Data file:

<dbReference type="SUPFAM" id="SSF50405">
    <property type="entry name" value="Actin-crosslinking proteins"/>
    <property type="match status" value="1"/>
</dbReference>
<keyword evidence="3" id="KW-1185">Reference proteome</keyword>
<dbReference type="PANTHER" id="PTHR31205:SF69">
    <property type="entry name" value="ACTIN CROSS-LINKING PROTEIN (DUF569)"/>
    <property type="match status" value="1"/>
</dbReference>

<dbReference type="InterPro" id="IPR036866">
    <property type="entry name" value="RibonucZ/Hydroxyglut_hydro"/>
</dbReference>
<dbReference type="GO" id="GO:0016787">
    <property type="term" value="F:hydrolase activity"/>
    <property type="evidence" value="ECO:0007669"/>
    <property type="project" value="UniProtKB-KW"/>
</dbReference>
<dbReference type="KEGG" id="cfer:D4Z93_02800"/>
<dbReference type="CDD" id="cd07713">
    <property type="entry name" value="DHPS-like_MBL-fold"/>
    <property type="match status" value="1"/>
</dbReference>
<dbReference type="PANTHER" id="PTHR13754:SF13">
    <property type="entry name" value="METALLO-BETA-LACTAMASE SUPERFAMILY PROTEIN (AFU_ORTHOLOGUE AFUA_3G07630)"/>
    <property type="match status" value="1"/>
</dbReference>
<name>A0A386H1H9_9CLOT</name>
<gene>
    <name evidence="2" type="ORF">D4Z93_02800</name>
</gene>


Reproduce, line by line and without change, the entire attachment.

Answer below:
<dbReference type="SUPFAM" id="SSF50405">
    <property type="entry name" value="Actin-crosslinking proteins"/>
    <property type="match status" value="1"/>
</dbReference>
<keyword evidence="3" id="KW-1185">Reference proteome</keyword>
<dbReference type="PANTHER" id="PTHR31205:SF69">
    <property type="entry name" value="ACTIN CROSS-LINKING PROTEIN (DUF569)"/>
    <property type="match status" value="1"/>
</dbReference>

<dbReference type="InterPro" id="IPR036866">
    <property type="entry name" value="RibonucZ/Hydroxyglut_hydro"/>
</dbReference>
<dbReference type="GO" id="GO:0016787">
    <property type="term" value="F:hydrolase activity"/>
    <property type="evidence" value="ECO:0007669"/>
    <property type="project" value="UniProtKB-KW"/>
</dbReference>
<dbReference type="KEGG" id="cfer:D4Z93_02800"/>
<dbReference type="CDD" id="cd07713">
    <property type="entry name" value="DHPS-like_MBL-fold"/>
    <property type="match status" value="1"/>
</dbReference>
<dbReference type="PANTHER" id="PTHR13754:SF13">
    <property type="entry name" value="METALLO-BETA-LACTAMASE SUPERFAMILY PROTEIN (AFU_ORTHOLOGUE AFUA_3G07630)"/>
    <property type="match status" value="1"/>
</dbReference>
<name>A0A386H1H9_9CLOT</name>
<gene>
    <name evidence="2" type="ORF">D4Z93_02800</name>
</gene>